The recent rainfall has left lawns lush and green, and flowering plants in full bloom. When it comes to relieving the drought, it has not even scratched the surface.
"It doesn't take much rain to get the flowers and lawns back to looking good. We've had just enough to see them recover, but the water supply problems, the deep well problems, not even a dent," said Steve Harned, a National Weather Service meteorologist.
Harned said that the Triangle is getting average rainfall for July. It is an improvement over previous months, but it will not put a dent in the drought.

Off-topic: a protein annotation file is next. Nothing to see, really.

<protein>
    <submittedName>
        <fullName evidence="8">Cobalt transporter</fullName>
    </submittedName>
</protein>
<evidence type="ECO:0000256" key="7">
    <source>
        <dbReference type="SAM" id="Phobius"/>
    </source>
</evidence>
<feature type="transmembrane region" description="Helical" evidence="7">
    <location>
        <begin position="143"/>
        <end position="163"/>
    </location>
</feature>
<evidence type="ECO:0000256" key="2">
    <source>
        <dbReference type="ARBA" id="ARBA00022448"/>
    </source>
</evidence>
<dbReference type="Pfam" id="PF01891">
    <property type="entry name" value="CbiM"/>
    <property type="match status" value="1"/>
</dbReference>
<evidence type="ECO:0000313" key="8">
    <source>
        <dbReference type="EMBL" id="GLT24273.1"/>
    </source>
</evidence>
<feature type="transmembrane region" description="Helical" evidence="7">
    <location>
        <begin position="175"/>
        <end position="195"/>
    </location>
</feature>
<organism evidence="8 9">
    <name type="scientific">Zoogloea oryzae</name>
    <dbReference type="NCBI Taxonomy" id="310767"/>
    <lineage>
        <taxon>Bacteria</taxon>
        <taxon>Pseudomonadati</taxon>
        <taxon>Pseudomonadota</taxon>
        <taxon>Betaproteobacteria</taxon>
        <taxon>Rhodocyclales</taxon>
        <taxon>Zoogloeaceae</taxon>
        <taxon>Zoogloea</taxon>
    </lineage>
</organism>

"Every little hundredth of an inch that's registered on that rain gauge has been very welcome," said John Van Pelt who tracks rainfall for the Storm Study weather project.
Van Pelt recorded one-third of an inch of rain in Raleigh Sunday, but he knows many towns have not had any measurable rain.
"These storms have popped up, so parts of Wake County have got nothing, been totally bone dry, while other parts are inundated. When we got the worst of the rain, it was over an inch and a half here," he said.
That is not nearly enough to allow the lakes, creeks and streams to catch up. In fact, the best bet for ending the drought could pose other serious problems.
"Unfortunately, the quickest way to catch up is with torrential rain from a tropical system, and of course a tropical system brings baggage with it that we don't want to have to fool with," Harned said.
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